Traffic: Criterion Collection
March 13, 2006
Starring: Benicio Del Toro, Michael Douglas, Luis Guzmán, Don Cheadle, Miguel Ferrer, Catherine Zeta-Jones, Topher Grace, Erika Christensen, Amy Irving, Dennis Quaid, Clifton Collins Jr., Jacob Vargas, Steven Bauer, ,
By the time he made Traffic (2000), Steven Soderbergh was at the zenith of his popularity having just come off the crowd pleaser, yet socially conscious Erin Brockovich (2000), with an even more powerful critique on a problem that plagues the United States – the war on drugs. He depicts it on a macro and micro level with a masterful command of craft. Soderbergh does it in a way that isn’t preachy, making a movie that simultaneously entertains and has something to say.
Traffic is comprised of three storylines. The first one starts off in Mexico with two police officers, Javier (Del Toro) and his partner (Vargas) as they deal with the drug cartels and their corrupt superiors who are in league with them. The next story takes place in Ohio and Washington, D.C. as Judge Robert Wakefield (Douglas) has been appointed the new drug czar for the United States while his daughter (Christensen) freebases drugs with her boyfriend (Grace). The last story takes place in San Diego as two undercover cops (Cheadle and Guzman) arrest a middleman (Ferrer) of a drug cartel in the hopes that he’ll testify against his boss (Bauer) but when he is subsequently arrested, his wife (Zeta-Jones) takes control and learns how to deal with her tough, Mexican counterparts.
Soderbergh gives each storyline its own unique look so that it is easier to keep track of where we are and shows the distinction between the borders within the drug war as the film frequently jumps back and forth from each story. The Mexican one has a yellow, sunburnt look, the D.C. story adopts a cold, gun metal blue look and the San Diego one is the most realistic looking with no filters. The director utilizes extensive hand-held camerawork that not only gives this epic film a more intimate feel (because he can get right in there with the actors) but also gives certain scenes a sense of tension and urgency. It also gives the film a feeling of authenticity, a realness that comes from docudramas, like The Battle of Algiers (1966) which was a definite influence on this movie.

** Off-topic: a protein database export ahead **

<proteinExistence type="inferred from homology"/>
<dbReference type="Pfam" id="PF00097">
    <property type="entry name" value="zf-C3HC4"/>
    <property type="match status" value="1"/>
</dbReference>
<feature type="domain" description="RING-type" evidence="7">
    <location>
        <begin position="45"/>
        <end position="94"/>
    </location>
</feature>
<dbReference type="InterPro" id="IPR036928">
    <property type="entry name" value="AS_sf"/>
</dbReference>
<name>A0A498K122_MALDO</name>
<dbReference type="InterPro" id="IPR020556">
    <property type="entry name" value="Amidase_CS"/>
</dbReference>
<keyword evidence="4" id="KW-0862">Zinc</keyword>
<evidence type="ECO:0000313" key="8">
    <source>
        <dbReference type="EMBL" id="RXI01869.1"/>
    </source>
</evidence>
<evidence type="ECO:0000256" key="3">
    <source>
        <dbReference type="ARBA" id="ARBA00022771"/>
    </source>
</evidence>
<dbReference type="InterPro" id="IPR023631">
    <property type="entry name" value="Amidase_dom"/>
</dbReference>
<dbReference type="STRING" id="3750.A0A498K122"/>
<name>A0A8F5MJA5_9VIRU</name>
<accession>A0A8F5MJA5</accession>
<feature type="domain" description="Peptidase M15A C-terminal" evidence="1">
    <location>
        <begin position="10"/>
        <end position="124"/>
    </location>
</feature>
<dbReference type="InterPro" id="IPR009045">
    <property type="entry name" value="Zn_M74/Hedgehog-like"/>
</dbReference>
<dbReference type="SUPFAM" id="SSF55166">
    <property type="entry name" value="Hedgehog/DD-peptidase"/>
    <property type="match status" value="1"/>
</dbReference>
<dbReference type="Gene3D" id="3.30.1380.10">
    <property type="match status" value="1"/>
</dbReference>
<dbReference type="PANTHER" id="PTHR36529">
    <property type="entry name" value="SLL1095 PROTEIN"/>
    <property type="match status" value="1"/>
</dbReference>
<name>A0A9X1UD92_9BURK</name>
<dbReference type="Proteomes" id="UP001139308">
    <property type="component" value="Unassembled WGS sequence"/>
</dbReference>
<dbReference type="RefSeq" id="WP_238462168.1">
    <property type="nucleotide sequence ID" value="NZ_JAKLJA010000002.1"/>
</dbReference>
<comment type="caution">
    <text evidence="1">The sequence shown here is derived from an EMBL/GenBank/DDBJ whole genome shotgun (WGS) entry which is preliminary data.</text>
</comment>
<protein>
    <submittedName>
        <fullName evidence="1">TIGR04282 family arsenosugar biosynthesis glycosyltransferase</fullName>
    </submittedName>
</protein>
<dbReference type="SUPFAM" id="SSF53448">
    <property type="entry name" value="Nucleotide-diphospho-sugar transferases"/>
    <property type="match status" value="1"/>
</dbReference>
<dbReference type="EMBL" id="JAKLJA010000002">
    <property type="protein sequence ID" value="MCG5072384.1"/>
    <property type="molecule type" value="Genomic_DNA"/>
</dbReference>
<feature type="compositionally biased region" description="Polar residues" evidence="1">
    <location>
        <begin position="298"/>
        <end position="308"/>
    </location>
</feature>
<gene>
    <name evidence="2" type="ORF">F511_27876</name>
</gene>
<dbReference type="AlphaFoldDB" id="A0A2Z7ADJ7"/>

Each story illustrates the futility of trying to win this so-called war on drugs. The Mexico story shows how an honest lawman like Javier walks a dangerous line where he tries to make a difference while avoiding angering his corrupt superiors who would kill him if he doesn’t do what he’s told. The D.C. story shows how deeply drugs have infiltrated our society when an affluent politician’s daughter becomes a drug addict, going to the poor slums to get high. How can he win the war on drugs when he can’t even keep his own daughter away from it? The San Diego storyline shows how those at the top of the drug food chain are untouchable because they have the money to maintain a respectable façade and can afford the best lawyers money can buy to make any charges brought against them go away.
While it’s true that Traffic doesn’t really say anything new about the war on drugs, it does reinforce how prevalent drugs are in our society and show how clueless our government is in their attempts to stop it. The problem is that the infrastructure that is in place is dysfunctional so that even when honest men like Javier or Wakefield come along with the best of intentions, they become ensnarled in bureaucratic red tape. Traffic seems to suggest that the best that these men can do is make a difference in their own small pocket of the world, whether it is Javier brokering a deal so that his town gets baseball field and the ability to play games at night, or Wakefield finally making a personal connection with his daughter in a meaningful way. The drug problem will never go away no matter how much money and manpower our government throws at it.